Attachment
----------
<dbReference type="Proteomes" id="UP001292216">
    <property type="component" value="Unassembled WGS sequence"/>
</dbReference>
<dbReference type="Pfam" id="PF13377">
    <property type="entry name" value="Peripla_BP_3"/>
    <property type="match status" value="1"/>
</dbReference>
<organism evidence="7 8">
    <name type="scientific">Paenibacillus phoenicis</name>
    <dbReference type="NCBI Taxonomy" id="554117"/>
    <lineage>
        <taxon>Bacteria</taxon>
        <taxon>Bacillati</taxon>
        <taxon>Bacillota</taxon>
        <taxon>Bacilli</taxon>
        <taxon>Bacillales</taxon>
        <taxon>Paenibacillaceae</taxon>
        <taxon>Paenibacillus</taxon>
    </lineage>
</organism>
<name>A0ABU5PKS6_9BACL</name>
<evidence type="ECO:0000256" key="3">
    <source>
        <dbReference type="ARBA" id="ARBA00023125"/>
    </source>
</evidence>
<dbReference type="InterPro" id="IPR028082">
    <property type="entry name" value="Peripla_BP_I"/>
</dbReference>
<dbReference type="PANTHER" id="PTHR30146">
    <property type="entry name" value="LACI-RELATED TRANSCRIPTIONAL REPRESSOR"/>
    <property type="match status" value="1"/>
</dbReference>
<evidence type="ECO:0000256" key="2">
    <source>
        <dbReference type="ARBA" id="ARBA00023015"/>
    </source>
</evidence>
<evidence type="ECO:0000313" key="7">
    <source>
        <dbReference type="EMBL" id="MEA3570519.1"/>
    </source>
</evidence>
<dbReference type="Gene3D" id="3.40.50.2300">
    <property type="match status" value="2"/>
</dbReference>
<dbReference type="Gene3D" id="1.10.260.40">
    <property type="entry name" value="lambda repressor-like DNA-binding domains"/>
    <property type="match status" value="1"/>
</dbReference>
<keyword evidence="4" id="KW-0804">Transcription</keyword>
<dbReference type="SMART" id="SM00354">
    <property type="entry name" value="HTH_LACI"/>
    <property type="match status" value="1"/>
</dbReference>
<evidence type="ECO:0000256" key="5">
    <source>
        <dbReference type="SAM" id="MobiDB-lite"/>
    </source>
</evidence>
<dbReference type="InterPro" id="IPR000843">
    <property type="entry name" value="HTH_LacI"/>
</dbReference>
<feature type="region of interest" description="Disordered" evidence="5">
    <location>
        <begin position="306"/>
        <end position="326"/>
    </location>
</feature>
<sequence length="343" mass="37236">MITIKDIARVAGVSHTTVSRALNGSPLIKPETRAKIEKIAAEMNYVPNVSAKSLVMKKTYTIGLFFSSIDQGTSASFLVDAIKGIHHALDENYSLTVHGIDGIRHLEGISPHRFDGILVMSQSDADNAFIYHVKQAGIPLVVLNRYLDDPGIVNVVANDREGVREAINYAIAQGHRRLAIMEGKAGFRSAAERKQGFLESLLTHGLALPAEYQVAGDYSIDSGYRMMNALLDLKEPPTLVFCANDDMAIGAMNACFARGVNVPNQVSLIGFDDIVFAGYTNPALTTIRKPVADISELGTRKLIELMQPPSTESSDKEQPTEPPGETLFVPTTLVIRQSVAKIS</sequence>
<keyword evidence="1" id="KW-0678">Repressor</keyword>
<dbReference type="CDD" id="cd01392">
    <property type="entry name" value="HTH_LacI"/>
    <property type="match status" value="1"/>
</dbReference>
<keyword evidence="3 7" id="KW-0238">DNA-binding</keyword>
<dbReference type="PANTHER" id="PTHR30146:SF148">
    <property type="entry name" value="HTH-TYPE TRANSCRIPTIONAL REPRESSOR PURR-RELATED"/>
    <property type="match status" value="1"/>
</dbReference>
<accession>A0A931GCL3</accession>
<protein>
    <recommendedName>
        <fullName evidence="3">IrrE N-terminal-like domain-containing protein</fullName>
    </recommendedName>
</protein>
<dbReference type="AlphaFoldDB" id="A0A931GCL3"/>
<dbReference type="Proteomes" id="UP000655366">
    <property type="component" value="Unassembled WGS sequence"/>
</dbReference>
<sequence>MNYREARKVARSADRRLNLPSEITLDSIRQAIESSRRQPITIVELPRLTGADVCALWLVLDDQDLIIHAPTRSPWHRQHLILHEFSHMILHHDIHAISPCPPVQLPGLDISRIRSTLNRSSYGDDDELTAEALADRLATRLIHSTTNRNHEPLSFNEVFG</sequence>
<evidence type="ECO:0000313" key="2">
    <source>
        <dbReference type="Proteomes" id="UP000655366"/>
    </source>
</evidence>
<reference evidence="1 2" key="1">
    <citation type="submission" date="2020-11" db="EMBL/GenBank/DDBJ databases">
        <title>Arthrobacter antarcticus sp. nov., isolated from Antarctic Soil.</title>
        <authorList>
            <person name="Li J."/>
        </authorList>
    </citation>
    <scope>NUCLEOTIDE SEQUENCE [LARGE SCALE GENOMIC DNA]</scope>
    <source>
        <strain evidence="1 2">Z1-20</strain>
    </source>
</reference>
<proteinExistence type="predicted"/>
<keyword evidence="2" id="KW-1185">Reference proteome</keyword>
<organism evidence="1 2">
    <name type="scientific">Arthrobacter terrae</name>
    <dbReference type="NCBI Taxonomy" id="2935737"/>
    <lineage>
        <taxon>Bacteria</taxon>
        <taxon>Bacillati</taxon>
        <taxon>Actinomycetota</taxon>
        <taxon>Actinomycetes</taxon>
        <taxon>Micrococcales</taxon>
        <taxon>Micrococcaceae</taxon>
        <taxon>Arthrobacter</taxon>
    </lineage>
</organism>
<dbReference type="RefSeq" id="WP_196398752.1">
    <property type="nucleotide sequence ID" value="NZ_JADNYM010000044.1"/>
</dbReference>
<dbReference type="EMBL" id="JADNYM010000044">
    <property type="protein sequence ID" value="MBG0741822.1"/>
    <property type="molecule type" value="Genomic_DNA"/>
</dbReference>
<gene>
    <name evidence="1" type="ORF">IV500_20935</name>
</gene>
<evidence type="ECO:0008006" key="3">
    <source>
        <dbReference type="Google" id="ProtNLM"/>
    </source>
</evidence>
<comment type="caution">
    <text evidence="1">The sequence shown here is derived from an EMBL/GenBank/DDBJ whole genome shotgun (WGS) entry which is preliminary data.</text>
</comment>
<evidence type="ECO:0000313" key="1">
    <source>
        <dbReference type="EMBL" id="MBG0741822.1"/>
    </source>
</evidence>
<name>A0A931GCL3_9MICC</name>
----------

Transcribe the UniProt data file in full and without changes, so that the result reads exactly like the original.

<dbReference type="Proteomes" id="UP001292216">
    <property type="component" value="Unassembled WGS sequence"/>
</dbReference>
<dbReference type="Pfam" id="PF13377">
    <property type="entry name" value="Peripla_BP_3"/>
    <property type="match status" value="1"/>
</dbReference>
<organism evidence="7 8">
    <name type="scientific">Paenibacillus phoenicis</name>
    <dbReference type="NCBI Taxonomy" id="554117"/>
    <lineage>
        <taxon>Bacteria</taxon>
        <taxon>Bacillati</taxon>
        <taxon>Bacillota</taxon>
        <taxon>Bacilli</taxon>
        <taxon>Bacillales</taxon>
        <taxon>Paenibacillaceae</taxon>
        <taxon>Paenibacillus</taxon>
    </lineage>
</organism>
<name>A0ABU5PKS6_9BACL</name>
<evidence type="ECO:0000256" key="3">
    <source>
        <dbReference type="ARBA" id="ARBA00023125"/>
    </source>
</evidence>
<dbReference type="InterPro" id="IPR028082">
    <property type="entry name" value="Peripla_BP_I"/>
</dbReference>
<dbReference type="PANTHER" id="PTHR30146">
    <property type="entry name" value="LACI-RELATED TRANSCRIPTIONAL REPRESSOR"/>
    <property type="match status" value="1"/>
</dbReference>
<evidence type="ECO:0000256" key="2">
    <source>
        <dbReference type="ARBA" id="ARBA00023015"/>
    </source>
</evidence>
<evidence type="ECO:0000313" key="7">
    <source>
        <dbReference type="EMBL" id="MEA3570519.1"/>
    </source>
</evidence>
<dbReference type="Gene3D" id="3.40.50.2300">
    <property type="match status" value="2"/>
</dbReference>
<dbReference type="Gene3D" id="1.10.260.40">
    <property type="entry name" value="lambda repressor-like DNA-binding domains"/>
    <property type="match status" value="1"/>
</dbReference>
<keyword evidence="4" id="KW-0804">Transcription</keyword>
<dbReference type="SMART" id="SM00354">
    <property type="entry name" value="HTH_LACI"/>
    <property type="match status" value="1"/>
</dbReference>
<evidence type="ECO:0000256" key="5">
    <source>
        <dbReference type="SAM" id="MobiDB-lite"/>
    </source>
</evidence>
<dbReference type="InterPro" id="IPR000843">
    <property type="entry name" value="HTH_LacI"/>
</dbReference>
<feature type="region of interest" description="Disordered" evidence="5">
    <location>
        <begin position="306"/>
        <end position="326"/>
    </location>
</feature>
<sequence length="343" mass="37236">MITIKDIARVAGVSHTTVSRALNGSPLIKPETRAKIEKIAAEMNYVPNVSAKSLVMKKTYTIGLFFSSIDQGTSASFLVDAIKGIHHALDENYSLTVHGIDGIRHLEGISPHRFDGILVMSQSDADNAFIYHVKQAGIPLVVLNRYLDDPGIVNVVANDREGVREAINYAIAQGHRRLAIMEGKAGFRSAAERKQGFLESLLTHGLALPAEYQVAGDYSIDSGYRMMNALLDLKEPPTLVFCANDDMAIGAMNACFARGVNVPNQVSLIGFDDIVFAGYTNPALTTIRKPVADISELGTRKLIELMQPPSTESSDKEQPTEPPGETLFVPTTLVIRQSVAKIS</sequence>
<keyword evidence="1" id="KW-0678">Repressor</keyword>
<dbReference type="CDD" id="cd01392">
    <property type="entry name" value="HTH_LacI"/>
    <property type="match status" value="1"/>
</dbReference>
<keyword evidence="3 7" id="KW-0238">DNA-binding</keyword>
<dbReference type="PANTHER" id="PTHR30146:SF148">
    <property type="entry name" value="HTH-TYPE TRANSCRIPTIONAL REPRESSOR PURR-RELATED"/>
    <property type="match status" value="1"/>
</dbReference>
<accession>A0A931GCL3</accession>
<protein>
    <recommendedName>
        <fullName evidence="3">IrrE N-terminal-like domain-containing protein</fullName>
    </recommendedName>
</protein>
<dbReference type="AlphaFoldDB" id="A0A931GCL3"/>
<dbReference type="Proteomes" id="UP000655366">
    <property type="component" value="Unassembled WGS sequence"/>
</dbReference>
<sequence>MNYREARKVARSADRRLNLPSEITLDSIRQAIESSRRQPITIVELPRLTGADVCALWLVLDDQDLIIHAPTRSPWHRQHLILHEFSHMILHHDIHAISPCPPVQLPGLDISRIRSTLNRSSYGDDDELTAEALADRLATRLIHSTTNRNHEPLSFNEVFG</sequence>
<evidence type="ECO:0000313" key="2">
    <source>
        <dbReference type="Proteomes" id="UP000655366"/>
    </source>
</evidence>
<reference evidence="1 2" key="1">
    <citation type="submission" date="2020-11" db="EMBL/GenBank/DDBJ databases">
        <title>Arthrobacter antarcticus sp. nov., isolated from Antarctic Soil.</title>
        <authorList>
            <person name="Li J."/>
        </authorList>
    </citation>
    <scope>NUCLEOTIDE SEQUENCE [LARGE SCALE GENOMIC DNA]</scope>
    <source>
        <strain evidence="1 2">Z1-20</strain>
    </source>
</reference>
<proteinExistence type="predicted"/>
<keyword evidence="2" id="KW-1185">Reference proteome</keyword>
<organism evidence="1 2">
    <name type="scientific">Arthrobacter terrae</name>
    <dbReference type="NCBI Taxonomy" id="2935737"/>
    <lineage>
        <taxon>Bacteria</taxon>
        <taxon>Bacillati</taxon>
        <taxon>Actinomycetota</taxon>
        <taxon>Actinomycetes</taxon>
        <taxon>Micrococcales</taxon>
        <taxon>Micrococcaceae</taxon>
        <taxon>Arthrobacter</taxon>
    </lineage>
</organism>
<dbReference type="RefSeq" id="WP_196398752.1">
    <property type="nucleotide sequence ID" value="NZ_JADNYM010000044.1"/>
</dbReference>
<dbReference type="EMBL" id="JADNYM010000044">
    <property type="protein sequence ID" value="MBG0741822.1"/>
    <property type="molecule type" value="Genomic_DNA"/>
</dbReference>
<gene>
    <name evidence="1" type="ORF">IV500_20935</name>
</gene>
<evidence type="ECO:0008006" key="3">
    <source>
        <dbReference type="Google" id="ProtNLM"/>
    </source>
</evidence>
<comment type="caution">
    <text evidence="1">The sequence shown here is derived from an EMBL/GenBank/DDBJ whole genome shotgun (WGS) entry which is preliminary data.</text>
</comment>
<evidence type="ECO:0000313" key="1">
    <source>
        <dbReference type="EMBL" id="MBG0741822.1"/>
    </source>
</evidence>
<name>A0A931GCL3_9MICC</name>